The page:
On his blog Sneakerhead VC, First Round Capital’s Phineas Barnes bemoans the plight of a friend who, after being forced to shutter his start-up, reverted back to his corporate ways. With a heavy heart, Mr. Barnes reports that the former founder will be, “joining a big company as some kind of VP of something.” He beseeches his readers not to let this kind of tragedy happen again:
“Having to give up on your company sucks for a month or two and it hurts forever, but it is not failure – if these teams are absorbed back into the world of cubicles and are allowed to return to the jobs they walked away from in the first place, that will be failure, and failure at the community level. When you meet the founder of a failed business, reach out your hand, pick them up and do everything you can to keep them involved in our community… because our community depends on it.”
Mr. Barnes’s plea reminded us of a reoccurring theme we’d heard while reporting on New York’s geek gap. In “Raiders of the Last Nerd,” this week’s feature on tech recruiting, Kinda Sorta Media’s Rex Sorgatz offered Betabeat an ominous-sounding take on the struggle to hire local talent, “If you want a CTO, you have to go to, like, Tel Aviv.” But we didn’t have the space in the paper to really delve into why.
In his experience, Mr. Sorgatz said it wasn’t so much that New York was short on rockstar coders. Rather, it’s a side effect of the entrepreneurial bug gone viral. “People now run four-person companies where they may have otherwise led a five-person tech team in a twenty-person company.” (Is this a good time to say we told ya so? No? Okay, just checking.)
As evidence of this epidemic of Markus Zuckerbergius, Mr. Sorgatz offered up a recent incident between a “prominent start-up in town” and TechStars, a high-profile start-up accelerator. The prominent start-up got upset after TechStars convinced a recruit they wanted to hire for a top product position to launch his own company instead.
Charlie O’Donnell, who works with Mr. Barnes at First Round, noted the same phenomenon. “There’s more of a displacement than there is a shortage. If you just looked at all of the available appetite for developers, then you could say, yeah, there’s more money in ideas chasing after good people,” he told Betabeat, adding “But not all those ideas are good ideas.” Mr. O’Donnell, who now spends a third of his time helping start-ups in First Round’s portfolio staff-up, didn’t seem to think it was a lost cause. “To me the fact there’s anybody left working as a developer for Fox News over in Midtown, tells me there’s still work left to be done.”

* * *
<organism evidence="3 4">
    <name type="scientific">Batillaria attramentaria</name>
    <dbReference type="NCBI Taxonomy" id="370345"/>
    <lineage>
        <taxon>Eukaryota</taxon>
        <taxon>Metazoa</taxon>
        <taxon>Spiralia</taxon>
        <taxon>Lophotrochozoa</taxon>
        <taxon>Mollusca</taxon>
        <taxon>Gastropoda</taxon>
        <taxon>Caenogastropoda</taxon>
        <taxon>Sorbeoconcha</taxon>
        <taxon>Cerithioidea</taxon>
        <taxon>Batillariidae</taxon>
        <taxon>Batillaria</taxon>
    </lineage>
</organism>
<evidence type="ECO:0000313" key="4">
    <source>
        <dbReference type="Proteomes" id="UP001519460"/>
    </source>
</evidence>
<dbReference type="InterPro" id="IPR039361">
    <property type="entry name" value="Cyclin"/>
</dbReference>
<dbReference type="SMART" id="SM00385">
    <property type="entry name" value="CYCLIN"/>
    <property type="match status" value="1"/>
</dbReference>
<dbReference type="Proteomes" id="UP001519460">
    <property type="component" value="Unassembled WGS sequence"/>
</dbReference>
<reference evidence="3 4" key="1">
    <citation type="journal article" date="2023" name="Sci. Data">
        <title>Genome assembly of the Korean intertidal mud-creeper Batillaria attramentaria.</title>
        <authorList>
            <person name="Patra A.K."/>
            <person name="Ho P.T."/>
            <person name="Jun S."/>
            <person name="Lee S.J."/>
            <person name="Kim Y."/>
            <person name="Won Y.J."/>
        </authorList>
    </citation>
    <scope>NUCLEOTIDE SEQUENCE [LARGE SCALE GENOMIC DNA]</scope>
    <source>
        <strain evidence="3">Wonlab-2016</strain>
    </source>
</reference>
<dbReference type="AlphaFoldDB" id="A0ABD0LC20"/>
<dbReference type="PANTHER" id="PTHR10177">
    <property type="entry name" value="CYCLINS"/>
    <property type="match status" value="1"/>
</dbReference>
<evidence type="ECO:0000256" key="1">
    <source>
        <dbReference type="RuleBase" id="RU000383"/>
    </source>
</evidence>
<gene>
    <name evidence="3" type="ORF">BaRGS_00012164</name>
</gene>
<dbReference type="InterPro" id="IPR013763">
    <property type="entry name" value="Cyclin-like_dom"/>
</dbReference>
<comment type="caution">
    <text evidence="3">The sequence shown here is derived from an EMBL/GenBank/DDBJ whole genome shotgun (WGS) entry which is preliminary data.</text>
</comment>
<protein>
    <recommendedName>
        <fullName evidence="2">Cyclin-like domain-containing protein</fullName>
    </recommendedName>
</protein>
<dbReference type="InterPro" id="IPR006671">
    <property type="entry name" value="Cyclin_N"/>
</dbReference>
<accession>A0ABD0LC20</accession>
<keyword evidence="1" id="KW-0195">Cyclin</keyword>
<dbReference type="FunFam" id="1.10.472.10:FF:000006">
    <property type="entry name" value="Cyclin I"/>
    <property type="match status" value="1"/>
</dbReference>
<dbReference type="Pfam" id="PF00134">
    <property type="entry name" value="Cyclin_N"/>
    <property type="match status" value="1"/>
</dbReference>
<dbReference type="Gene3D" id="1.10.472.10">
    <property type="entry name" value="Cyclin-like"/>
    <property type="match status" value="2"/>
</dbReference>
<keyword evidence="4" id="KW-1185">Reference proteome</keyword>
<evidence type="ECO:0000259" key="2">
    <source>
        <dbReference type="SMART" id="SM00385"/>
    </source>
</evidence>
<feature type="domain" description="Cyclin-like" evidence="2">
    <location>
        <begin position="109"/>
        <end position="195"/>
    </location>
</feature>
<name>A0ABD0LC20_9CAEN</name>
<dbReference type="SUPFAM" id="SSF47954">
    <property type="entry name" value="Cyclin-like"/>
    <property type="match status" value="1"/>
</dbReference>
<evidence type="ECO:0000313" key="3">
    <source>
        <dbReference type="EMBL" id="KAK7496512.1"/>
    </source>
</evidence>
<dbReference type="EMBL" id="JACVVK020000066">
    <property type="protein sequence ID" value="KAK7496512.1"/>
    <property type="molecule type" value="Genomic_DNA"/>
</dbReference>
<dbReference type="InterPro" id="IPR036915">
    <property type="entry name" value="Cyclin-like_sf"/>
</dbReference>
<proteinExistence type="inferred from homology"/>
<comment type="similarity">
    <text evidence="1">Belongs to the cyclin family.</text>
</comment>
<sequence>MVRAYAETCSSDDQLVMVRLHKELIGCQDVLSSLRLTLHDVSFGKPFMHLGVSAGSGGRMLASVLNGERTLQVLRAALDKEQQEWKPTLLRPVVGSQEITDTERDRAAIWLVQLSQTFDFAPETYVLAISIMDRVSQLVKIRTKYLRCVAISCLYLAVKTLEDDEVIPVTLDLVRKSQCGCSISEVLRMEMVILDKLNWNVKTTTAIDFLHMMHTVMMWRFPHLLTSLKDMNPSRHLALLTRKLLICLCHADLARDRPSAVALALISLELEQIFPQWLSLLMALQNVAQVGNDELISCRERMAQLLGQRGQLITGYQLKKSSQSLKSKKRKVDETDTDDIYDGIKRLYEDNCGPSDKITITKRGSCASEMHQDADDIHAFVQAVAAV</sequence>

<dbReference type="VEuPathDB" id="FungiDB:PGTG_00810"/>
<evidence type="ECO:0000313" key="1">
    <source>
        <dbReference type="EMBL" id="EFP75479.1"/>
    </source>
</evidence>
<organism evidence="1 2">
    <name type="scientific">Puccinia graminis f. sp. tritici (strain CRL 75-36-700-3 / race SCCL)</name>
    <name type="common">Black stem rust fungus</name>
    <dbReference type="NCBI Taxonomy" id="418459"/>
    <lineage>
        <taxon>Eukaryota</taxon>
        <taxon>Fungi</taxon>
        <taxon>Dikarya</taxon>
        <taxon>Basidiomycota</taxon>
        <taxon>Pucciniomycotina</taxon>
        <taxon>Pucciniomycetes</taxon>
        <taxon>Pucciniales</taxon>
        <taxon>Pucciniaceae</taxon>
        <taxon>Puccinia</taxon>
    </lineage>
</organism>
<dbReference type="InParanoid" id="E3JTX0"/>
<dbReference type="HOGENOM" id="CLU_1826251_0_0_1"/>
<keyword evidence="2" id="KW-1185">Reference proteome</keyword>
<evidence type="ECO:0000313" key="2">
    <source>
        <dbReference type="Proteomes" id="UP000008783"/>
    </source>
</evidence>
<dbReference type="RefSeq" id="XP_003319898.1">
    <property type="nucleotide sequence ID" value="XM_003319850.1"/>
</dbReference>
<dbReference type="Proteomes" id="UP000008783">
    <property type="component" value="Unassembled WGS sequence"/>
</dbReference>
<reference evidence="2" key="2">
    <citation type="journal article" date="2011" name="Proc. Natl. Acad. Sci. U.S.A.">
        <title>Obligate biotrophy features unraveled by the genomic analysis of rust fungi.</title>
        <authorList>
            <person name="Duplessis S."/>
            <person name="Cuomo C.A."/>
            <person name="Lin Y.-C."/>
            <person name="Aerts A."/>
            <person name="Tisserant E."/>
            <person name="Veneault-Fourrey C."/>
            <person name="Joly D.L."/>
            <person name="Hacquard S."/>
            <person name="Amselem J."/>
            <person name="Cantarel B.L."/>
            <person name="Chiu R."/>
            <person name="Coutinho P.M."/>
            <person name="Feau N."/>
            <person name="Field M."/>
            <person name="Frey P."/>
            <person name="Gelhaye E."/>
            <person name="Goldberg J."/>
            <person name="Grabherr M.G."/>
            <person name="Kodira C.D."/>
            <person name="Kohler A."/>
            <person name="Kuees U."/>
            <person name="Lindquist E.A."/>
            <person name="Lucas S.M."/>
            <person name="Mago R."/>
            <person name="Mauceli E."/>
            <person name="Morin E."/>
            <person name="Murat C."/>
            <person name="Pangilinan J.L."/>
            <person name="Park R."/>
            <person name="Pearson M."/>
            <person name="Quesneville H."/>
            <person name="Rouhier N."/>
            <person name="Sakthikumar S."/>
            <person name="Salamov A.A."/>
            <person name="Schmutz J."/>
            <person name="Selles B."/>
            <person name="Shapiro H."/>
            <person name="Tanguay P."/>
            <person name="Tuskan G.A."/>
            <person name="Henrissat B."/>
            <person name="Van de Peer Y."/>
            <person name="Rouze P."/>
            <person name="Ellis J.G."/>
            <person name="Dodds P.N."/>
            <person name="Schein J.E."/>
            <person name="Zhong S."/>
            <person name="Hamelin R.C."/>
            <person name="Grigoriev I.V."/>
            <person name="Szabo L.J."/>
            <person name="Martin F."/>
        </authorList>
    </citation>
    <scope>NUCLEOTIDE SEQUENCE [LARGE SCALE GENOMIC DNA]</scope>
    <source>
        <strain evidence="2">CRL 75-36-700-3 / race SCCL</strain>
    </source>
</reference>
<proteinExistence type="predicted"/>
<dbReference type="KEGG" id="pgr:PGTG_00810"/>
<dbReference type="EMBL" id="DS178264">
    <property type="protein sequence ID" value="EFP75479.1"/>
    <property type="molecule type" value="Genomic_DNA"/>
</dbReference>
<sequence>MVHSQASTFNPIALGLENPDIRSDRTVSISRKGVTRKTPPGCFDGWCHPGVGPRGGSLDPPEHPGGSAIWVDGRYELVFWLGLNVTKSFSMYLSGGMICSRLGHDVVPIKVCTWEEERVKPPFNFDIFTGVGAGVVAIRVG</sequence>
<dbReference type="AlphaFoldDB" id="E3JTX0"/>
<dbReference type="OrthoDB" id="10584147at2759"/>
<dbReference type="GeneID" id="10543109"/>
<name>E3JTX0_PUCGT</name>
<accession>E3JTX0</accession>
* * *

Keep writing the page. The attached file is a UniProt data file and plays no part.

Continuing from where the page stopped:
The flip side of start-up fever, of course, is that not all of those wanna-be Zucks are going to make it. “There are a lot of people working for companies that are going sideways, companies where the writing’s on the wall,” said Mr. O’Donnell. Skeptics about the value of getting paid in equity, take note. “That’s the nature of the seed and angel stage market, not all of them are going to make it to a Series A. That’s where most of them drop off, because it’s the most risky point.” This also happens to be the point where Mr. Barnes is hoping founders who did make it past the valley of death will swoop in with job offers to keep the lost souls from wandering back to the corporate world.
Mr. Sorgatz offered a similar vision of the future. “It’s impossible that the rate of success stays as high as it has been, and many of these start-ups are going to have to decide if they are going to be viable companies, and I suspect a lot of them will not be. I would not call it the bubble bursting, but there will be a shift in the talent.”
It’s a cyclical process, explained Mr. O’Donnell. That’s why you’ve seen so many acquisition hires from start-ups launched a year-and-a-half ago. (Like Brooklyn’s Sam Lessin, whose start-up Drop.io was purchased by Facebook in October… mainly to acquire Mr. Lessin). “It’s saying, ‘Listen, we’ll put a little money in your pocket and make you feel good about that little product you started. Don’t feel bad you ended on a zero.’”
So next time you hear about a start-up with a questionable concept or execution, think of it less as a doomed-to-failure, and more as a rising talent pool for your own (no doubt rock solid) idea keeping you up at night.